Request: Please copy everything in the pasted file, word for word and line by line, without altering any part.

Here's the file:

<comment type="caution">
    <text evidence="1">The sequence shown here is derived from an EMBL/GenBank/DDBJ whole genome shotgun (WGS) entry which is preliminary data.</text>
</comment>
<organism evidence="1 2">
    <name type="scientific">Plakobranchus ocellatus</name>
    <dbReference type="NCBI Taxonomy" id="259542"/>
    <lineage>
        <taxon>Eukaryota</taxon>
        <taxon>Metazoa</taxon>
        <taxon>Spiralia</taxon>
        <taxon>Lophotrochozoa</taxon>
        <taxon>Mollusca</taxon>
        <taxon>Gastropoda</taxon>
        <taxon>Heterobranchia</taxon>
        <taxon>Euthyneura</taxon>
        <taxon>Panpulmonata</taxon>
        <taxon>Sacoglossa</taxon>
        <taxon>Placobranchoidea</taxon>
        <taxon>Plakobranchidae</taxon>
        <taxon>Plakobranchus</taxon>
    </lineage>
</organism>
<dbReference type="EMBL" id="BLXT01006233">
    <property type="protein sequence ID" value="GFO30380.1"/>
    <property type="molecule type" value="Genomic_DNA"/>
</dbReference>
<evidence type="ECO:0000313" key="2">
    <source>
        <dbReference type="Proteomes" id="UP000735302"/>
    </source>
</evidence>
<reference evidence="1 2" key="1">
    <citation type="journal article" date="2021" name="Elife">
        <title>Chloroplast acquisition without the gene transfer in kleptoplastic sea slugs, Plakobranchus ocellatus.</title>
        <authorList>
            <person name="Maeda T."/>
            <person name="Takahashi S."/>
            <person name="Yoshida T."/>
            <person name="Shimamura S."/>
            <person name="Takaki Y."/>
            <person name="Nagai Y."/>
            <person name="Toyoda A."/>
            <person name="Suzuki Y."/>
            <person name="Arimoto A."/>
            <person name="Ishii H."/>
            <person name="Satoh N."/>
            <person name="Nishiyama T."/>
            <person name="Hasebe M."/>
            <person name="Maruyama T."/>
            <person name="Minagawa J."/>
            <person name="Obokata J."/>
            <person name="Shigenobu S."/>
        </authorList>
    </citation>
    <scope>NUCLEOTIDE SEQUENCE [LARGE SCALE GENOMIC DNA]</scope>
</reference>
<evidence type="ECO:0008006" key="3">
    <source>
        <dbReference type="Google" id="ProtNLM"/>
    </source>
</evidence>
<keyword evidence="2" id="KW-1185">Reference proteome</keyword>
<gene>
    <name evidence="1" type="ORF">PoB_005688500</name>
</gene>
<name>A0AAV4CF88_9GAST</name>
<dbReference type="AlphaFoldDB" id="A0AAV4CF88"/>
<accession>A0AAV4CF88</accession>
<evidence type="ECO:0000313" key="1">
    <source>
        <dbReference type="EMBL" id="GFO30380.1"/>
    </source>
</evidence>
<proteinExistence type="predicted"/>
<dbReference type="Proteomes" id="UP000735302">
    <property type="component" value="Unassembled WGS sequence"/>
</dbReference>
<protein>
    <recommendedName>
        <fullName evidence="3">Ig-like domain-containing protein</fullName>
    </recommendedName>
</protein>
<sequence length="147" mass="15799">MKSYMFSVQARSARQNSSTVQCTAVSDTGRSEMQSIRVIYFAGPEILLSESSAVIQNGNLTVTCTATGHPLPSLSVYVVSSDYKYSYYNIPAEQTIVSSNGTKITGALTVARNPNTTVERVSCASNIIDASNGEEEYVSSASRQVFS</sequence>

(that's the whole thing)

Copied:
<comment type="caution">
    <text evidence="1">The sequence shown here is derived from an EMBL/GenBank/DDBJ whole genome shotgun (WGS) entry which is preliminary data.</text>
</comment>
<organism evidence="1 2">
    <name type="scientific">Plakobranchus ocellatus</name>
    <dbReference type="NCBI Taxonomy" id="259542"/>
    <lineage>
        <taxon>Eukaryota</taxon>
        <taxon>Metazoa</taxon>
        <taxon>Spiralia</taxon>
        <taxon>Lophotrochozoa</taxon>
        <taxon>Mollusca</taxon>
        <taxon>Gastropoda</taxon>
        <taxon>Heterobranchia</taxon>
        <taxon>Euthyneura</taxon>
        <taxon>Panpulmonata</taxon>
        <taxon>Sacoglossa</taxon>
        <taxon>Placobranchoidea</taxon>
        <taxon>Plakobranchidae</taxon>
        <taxon>Plakobranchus</taxon>
    </lineage>
</organism>
<dbReference type="EMBL" id="BLXT01006233">
    <property type="protein sequence ID" value="GFO30380.1"/>
    <property type="molecule type" value="Genomic_DNA"/>
</dbReference>
<evidence type="ECO:0000313" key="2">
    <source>
        <dbReference type="Proteomes" id="UP000735302"/>
    </source>
</evidence>
<reference evidence="1 2" key="1">
    <citation type="journal article" date="2021" name="Elife">
        <title>Chloroplast acquisition without the gene transfer in kleptoplastic sea slugs, Plakobranchus ocellatus.</title>
        <authorList>
            <person name="Maeda T."/>
            <person name="Takahashi S."/>
            <person name="Yoshida T."/>
            <person name="Shimamura S."/>
            <person name="Takaki Y."/>
            <person name="Nagai Y."/>
            <person name="Toyoda A."/>
            <person name="Suzuki Y."/>
            <person name="Arimoto A."/>
            <person name="Ishii H."/>
            <person name="Satoh N."/>
            <person name="Nishiyama T."/>
            <person name="Hasebe M."/>
            <person name="Maruyama T."/>
            <person name="Minagawa J."/>
            <person name="Obokata J."/>
            <person name="Shigenobu S."/>
        </authorList>
    </citation>
    <scope>NUCLEOTIDE SEQUENCE [LARGE SCALE GENOMIC DNA]</scope>
</reference>
<evidence type="ECO:0008006" key="3">
    <source>
        <dbReference type="Google" id="ProtNLM"/>
    </source>
</evidence>
<keyword evidence="2" id="KW-1185">Reference proteome</keyword>
<gene>
    <name evidence="1" type="ORF">PoB_005688500</name>
</gene>
<name>A0AAV4CF88_9GAST</name>
<dbReference type="AlphaFoldDB" id="A0AAV4CF88"/>
<accession>A0AAV4CF88</accession>
<evidence type="ECO:0000313" key="1">
    <source>
        <dbReference type="EMBL" id="GFO30380.1"/>
    </source>
</evidence>
<proteinExistence type="predicted"/>
<dbReference type="Proteomes" id="UP000735302">
    <property type="component" value="Unassembled WGS sequence"/>
</dbReference>
<protein>
    <recommendedName>
        <fullName evidence="3">Ig-like domain-containing protein</fullName>
    </recommendedName>
</protein>
<sequence length="147" mass="15799">MKSYMFSVQARSARQNSSTVQCTAVSDTGRSEMQSIRVIYFAGPEILLSESSAVIQNGNLTVTCTATGHPLPSLSVYVVSSDYKYSYYNIPAEQTIVSSNGTKITGALTVARNPNTTVERVSCASNIIDASNGEEEYVSSASRQVFS</sequence>